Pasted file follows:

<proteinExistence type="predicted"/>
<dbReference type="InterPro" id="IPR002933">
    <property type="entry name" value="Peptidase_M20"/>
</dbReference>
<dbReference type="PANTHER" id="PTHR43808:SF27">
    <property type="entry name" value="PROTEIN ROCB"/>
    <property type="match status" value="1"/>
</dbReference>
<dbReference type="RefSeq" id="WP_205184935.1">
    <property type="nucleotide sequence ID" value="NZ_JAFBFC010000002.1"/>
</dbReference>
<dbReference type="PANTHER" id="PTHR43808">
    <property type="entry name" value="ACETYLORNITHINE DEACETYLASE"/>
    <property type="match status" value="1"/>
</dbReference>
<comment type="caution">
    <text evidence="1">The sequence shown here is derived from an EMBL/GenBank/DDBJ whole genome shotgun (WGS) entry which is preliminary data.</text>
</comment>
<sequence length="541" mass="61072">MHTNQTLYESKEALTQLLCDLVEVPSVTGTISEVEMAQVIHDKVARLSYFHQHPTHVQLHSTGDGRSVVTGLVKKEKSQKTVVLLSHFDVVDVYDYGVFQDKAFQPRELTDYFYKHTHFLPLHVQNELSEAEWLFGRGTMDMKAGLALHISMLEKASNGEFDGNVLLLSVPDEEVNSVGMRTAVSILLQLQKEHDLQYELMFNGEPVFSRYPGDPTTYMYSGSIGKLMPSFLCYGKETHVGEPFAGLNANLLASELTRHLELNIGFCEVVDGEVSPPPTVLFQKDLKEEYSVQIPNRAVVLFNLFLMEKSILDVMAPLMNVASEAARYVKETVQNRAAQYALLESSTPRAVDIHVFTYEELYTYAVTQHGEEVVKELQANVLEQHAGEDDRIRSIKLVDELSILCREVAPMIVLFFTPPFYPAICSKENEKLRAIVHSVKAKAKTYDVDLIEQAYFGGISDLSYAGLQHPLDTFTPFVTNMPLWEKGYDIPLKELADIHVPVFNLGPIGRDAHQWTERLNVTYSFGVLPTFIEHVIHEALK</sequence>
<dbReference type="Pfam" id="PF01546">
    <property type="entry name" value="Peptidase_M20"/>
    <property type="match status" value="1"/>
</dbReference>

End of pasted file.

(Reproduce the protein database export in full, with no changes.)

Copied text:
<proteinExistence type="predicted"/>
<dbReference type="InterPro" id="IPR002933">
    <property type="entry name" value="Peptidase_M20"/>
</dbReference>
<dbReference type="PANTHER" id="PTHR43808:SF27">
    <property type="entry name" value="PROTEIN ROCB"/>
    <property type="match status" value="1"/>
</dbReference>
<dbReference type="RefSeq" id="WP_205184935.1">
    <property type="nucleotide sequence ID" value="NZ_JAFBFC010000002.1"/>
</dbReference>
<dbReference type="PANTHER" id="PTHR43808">
    <property type="entry name" value="ACETYLORNITHINE DEACETYLASE"/>
    <property type="match status" value="1"/>
</dbReference>
<comment type="caution">
    <text evidence="1">The sequence shown here is derived from an EMBL/GenBank/DDBJ whole genome shotgun (WGS) entry which is preliminary data.</text>
</comment>
<sequence length="541" mass="61072">MHTNQTLYESKEALTQLLCDLVEVPSVTGTISEVEMAQVIHDKVARLSYFHQHPTHVQLHSTGDGRSVVTGLVKKEKSQKTVVLLSHFDVVDVYDYGVFQDKAFQPRELTDYFYKHTHFLPLHVQNELSEAEWLFGRGTMDMKAGLALHISMLEKASNGEFDGNVLLLSVPDEEVNSVGMRTAVSILLQLQKEHDLQYELMFNGEPVFSRYPGDPTTYMYSGSIGKLMPSFLCYGKETHVGEPFAGLNANLLASELTRHLELNIGFCEVVDGEVSPPPTVLFQKDLKEEYSVQIPNRAVVLFNLFLMEKSILDVMAPLMNVASEAARYVKETVQNRAAQYALLESSTPRAVDIHVFTYEELYTYAVTQHGEEVVKELQANVLEQHAGEDDRIRSIKLVDELSILCREVAPMIVLFFTPPFYPAICSKENEKLRAIVHSVKAKAKTYDVDLIEQAYFGGISDLSYAGLQHPLDTFTPFVTNMPLWEKGYDIPLKELADIHVPVFNLGPIGRDAHQWTERLNVTYSFGVLPTFIEHVIHEALK</sequence>
<dbReference type="Pfam" id="PF01546">
    <property type="entry name" value="Peptidase_M20"/>
    <property type="match status" value="1"/>
</dbReference>